Effect of Postoperative Mechanical Axis Alignment on the Fifteen-Year Survival of Modern, Cemented Total Knee Replacements

Parratte, Sebastien; Pagnano, Mark W.; Trousdale, Robert T.; Berry, Daniel J.
September 2010
Journal of Bone & Joint Surgery, American Volume;Sep2010, Vol. 92-A Issue 12, p2143
Academic Journal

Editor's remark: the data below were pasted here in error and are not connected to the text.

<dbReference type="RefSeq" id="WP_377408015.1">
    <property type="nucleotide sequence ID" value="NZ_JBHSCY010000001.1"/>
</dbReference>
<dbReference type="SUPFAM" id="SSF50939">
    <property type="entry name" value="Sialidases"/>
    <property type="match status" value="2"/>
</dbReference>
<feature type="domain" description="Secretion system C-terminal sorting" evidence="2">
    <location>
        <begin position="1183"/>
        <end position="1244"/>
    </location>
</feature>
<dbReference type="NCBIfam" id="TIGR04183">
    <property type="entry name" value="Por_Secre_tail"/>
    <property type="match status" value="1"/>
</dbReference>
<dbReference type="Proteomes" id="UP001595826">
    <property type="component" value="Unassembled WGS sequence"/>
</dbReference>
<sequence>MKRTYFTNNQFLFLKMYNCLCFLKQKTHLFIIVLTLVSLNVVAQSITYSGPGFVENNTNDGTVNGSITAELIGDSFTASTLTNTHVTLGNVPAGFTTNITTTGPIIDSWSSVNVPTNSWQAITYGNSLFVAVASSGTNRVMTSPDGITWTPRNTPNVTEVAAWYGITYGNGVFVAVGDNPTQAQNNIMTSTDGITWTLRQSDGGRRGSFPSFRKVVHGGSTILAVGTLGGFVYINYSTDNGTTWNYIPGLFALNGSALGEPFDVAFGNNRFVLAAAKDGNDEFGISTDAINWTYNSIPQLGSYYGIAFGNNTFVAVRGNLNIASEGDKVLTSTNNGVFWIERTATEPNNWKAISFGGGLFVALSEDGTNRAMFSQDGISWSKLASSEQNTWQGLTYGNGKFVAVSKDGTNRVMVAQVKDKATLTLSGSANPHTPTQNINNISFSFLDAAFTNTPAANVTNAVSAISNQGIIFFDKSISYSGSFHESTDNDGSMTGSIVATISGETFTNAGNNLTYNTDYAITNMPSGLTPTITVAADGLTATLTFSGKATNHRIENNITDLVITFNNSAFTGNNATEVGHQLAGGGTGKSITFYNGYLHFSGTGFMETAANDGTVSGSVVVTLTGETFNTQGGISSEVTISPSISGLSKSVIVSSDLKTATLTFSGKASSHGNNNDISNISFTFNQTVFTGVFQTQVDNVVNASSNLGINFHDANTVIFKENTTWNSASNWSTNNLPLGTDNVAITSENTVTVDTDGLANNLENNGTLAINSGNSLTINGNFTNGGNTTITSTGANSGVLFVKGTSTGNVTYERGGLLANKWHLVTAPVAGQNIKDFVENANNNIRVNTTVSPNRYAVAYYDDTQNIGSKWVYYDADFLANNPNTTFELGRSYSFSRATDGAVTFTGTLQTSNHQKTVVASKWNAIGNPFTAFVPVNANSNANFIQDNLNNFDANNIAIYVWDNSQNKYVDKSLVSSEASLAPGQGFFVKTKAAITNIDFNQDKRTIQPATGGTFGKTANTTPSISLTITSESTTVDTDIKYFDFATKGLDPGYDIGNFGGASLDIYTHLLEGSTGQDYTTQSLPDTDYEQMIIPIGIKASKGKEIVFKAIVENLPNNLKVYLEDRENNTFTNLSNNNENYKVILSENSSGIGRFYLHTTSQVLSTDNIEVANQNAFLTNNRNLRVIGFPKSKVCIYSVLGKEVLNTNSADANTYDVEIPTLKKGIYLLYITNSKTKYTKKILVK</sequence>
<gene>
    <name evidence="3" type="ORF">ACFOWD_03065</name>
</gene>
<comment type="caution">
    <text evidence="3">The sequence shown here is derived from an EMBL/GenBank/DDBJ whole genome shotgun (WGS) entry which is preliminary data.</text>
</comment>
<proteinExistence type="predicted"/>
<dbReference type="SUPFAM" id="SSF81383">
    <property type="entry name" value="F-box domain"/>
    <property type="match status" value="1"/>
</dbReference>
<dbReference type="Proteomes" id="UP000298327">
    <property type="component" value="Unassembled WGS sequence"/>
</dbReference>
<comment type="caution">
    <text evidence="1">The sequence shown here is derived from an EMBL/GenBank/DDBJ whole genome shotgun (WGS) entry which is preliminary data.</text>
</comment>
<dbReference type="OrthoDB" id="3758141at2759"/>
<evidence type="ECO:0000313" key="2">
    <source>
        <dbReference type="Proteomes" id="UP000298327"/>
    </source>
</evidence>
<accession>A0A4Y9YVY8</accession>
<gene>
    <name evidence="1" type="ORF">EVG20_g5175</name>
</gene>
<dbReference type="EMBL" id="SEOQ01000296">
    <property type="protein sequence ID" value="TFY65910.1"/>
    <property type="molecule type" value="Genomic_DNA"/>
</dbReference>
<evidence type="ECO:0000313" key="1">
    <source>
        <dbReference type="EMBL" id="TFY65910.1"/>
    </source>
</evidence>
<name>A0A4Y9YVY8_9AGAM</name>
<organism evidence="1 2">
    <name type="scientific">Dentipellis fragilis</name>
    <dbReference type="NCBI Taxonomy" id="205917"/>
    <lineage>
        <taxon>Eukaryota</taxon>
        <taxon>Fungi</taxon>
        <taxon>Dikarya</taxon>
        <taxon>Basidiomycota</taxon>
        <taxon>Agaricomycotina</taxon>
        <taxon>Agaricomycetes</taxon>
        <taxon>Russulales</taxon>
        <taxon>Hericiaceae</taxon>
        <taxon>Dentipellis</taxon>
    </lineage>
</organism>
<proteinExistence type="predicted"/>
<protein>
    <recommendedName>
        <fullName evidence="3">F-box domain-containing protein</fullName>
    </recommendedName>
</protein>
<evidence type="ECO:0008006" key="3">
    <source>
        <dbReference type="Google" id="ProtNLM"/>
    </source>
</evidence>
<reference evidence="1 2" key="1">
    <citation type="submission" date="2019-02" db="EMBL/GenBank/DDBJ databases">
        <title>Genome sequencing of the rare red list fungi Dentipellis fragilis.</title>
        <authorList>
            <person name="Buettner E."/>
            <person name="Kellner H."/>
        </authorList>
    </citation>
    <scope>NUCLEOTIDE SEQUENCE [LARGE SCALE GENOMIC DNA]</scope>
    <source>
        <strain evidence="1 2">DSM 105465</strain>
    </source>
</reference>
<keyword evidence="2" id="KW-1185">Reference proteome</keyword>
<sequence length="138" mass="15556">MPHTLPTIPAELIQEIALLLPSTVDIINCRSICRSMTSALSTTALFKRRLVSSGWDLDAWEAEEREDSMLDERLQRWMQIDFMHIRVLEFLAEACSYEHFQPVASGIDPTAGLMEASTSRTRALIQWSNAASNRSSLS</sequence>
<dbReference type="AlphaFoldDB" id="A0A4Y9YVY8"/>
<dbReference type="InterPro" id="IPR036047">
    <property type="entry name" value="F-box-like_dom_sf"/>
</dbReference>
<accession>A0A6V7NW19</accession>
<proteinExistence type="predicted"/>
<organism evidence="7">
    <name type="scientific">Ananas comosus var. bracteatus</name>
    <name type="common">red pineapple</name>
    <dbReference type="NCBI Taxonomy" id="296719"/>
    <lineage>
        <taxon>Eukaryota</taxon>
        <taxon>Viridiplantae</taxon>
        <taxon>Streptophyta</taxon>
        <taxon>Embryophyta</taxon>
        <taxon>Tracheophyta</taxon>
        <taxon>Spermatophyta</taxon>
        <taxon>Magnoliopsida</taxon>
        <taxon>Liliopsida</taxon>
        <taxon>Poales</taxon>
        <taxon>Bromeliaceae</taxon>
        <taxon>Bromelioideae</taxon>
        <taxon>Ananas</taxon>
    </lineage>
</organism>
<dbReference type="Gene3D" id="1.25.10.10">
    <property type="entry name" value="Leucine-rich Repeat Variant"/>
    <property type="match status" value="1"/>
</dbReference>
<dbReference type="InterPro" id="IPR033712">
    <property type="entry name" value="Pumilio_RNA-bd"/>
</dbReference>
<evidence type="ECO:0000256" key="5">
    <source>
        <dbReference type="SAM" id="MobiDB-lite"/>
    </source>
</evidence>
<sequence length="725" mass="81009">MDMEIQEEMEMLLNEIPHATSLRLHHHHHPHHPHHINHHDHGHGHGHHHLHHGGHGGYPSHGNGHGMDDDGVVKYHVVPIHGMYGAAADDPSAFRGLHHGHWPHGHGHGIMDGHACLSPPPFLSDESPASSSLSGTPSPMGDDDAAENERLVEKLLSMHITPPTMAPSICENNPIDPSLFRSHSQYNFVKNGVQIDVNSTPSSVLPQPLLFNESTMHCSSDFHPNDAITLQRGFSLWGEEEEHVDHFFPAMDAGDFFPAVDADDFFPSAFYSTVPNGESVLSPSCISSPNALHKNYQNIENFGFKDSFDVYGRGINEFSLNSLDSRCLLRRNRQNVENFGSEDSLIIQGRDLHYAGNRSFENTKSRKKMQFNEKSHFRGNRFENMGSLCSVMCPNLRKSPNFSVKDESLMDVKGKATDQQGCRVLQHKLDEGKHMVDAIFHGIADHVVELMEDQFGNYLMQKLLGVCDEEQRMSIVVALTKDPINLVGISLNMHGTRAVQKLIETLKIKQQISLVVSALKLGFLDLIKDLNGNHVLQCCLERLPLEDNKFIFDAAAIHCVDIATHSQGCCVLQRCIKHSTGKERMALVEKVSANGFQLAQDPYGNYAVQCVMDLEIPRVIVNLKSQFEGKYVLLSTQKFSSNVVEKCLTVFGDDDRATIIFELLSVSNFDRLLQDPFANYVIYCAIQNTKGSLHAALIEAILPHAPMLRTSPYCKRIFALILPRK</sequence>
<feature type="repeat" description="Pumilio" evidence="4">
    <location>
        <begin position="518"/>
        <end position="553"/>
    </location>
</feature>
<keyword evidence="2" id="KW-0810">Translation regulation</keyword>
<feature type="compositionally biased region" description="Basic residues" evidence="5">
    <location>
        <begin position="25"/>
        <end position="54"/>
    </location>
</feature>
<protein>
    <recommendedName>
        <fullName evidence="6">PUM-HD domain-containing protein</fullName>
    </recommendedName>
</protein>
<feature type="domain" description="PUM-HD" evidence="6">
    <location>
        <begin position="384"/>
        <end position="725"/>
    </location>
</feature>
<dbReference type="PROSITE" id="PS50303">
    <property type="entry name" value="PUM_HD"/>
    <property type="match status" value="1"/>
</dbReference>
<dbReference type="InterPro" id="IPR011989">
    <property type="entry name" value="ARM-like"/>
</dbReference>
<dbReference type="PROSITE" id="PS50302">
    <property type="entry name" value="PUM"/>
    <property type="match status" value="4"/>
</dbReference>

Background: One long-held tenet of total knee arthroplasty is that implant durability is maximized when postoperative limb alignment is corrected to 00 ± 3° relative to the mechanical axis. Recently, substantial health-care resources have been devoted to computer navigation systems that allow surgeons to more often achieve that alignment. We hypothesized that a postoperative mechanical axis of 0° ± 3° would result in better long-term survival of total knee arthroplasty implants as compared with that in a group of outliers. Methods: Clinical and radiographic data were reviewed retrospectively to determine the fifteen-year Kaplan-Meier survival rate following 398 primary total knee arthroplasties performed with cement in 280 patients from 1985 to 1990. Preoperatively, most knees were in varus mechanical alignment (mean and standard deviation, 6° ± 8.8° of varus [range, 30° of varus to 22° of valgus]), whereas postoperatively most knees were corrected to neutral (mean and standard deviation, 0° ± 2.8° [range, 8° of varus to 9° of valgus]). Postoperatively, we defined a mechanically aligned group of 292 knees (with a mechanical axis of 0° ± 30) and an outlier group of 106 knees (with a mechanical axis of beyond 00 ± 3°). Results: At the time of the latest follow-up, forty-five (15.4%) of the 292 implants in the mechanically aligned group had been revised for any reason, compared with fourteen (13%) of the 106 implants in the outlier group (p = 0.88); twenty- seven (9.2%) of the 292 implants in the mechanically aligned group had been revised because of aseptic loosening, mechanical failure, wear, or patellar problems, compared with eight (7.5%) of the 106 implants in the outlier group (p = 0.88); and seventeen (5.8%) of the 292 implants in the mechanically aligned group had been revised because of aseptic loosening, mechanical failure, or wear, compared with four (3.8%) of the 106 implants in the outlier group (p = 0.49). Conclusions: A postoperative mechanical axis of 00 ± 3° did not improve the fifteen-year implant survival rate following these 398 modern total knee arthroplasties. We believe that describing alignment as a dichotomous variable (aligned versus malaligned) on the basis of a mechanical axis goal of 0° ± 3° is of little practical value for predicting the durability of modern total knee arthroplasty implants. Level of Evidence: Therapeutic Level Ill. See Instructions to Authors for a complete description of levels of evidence.


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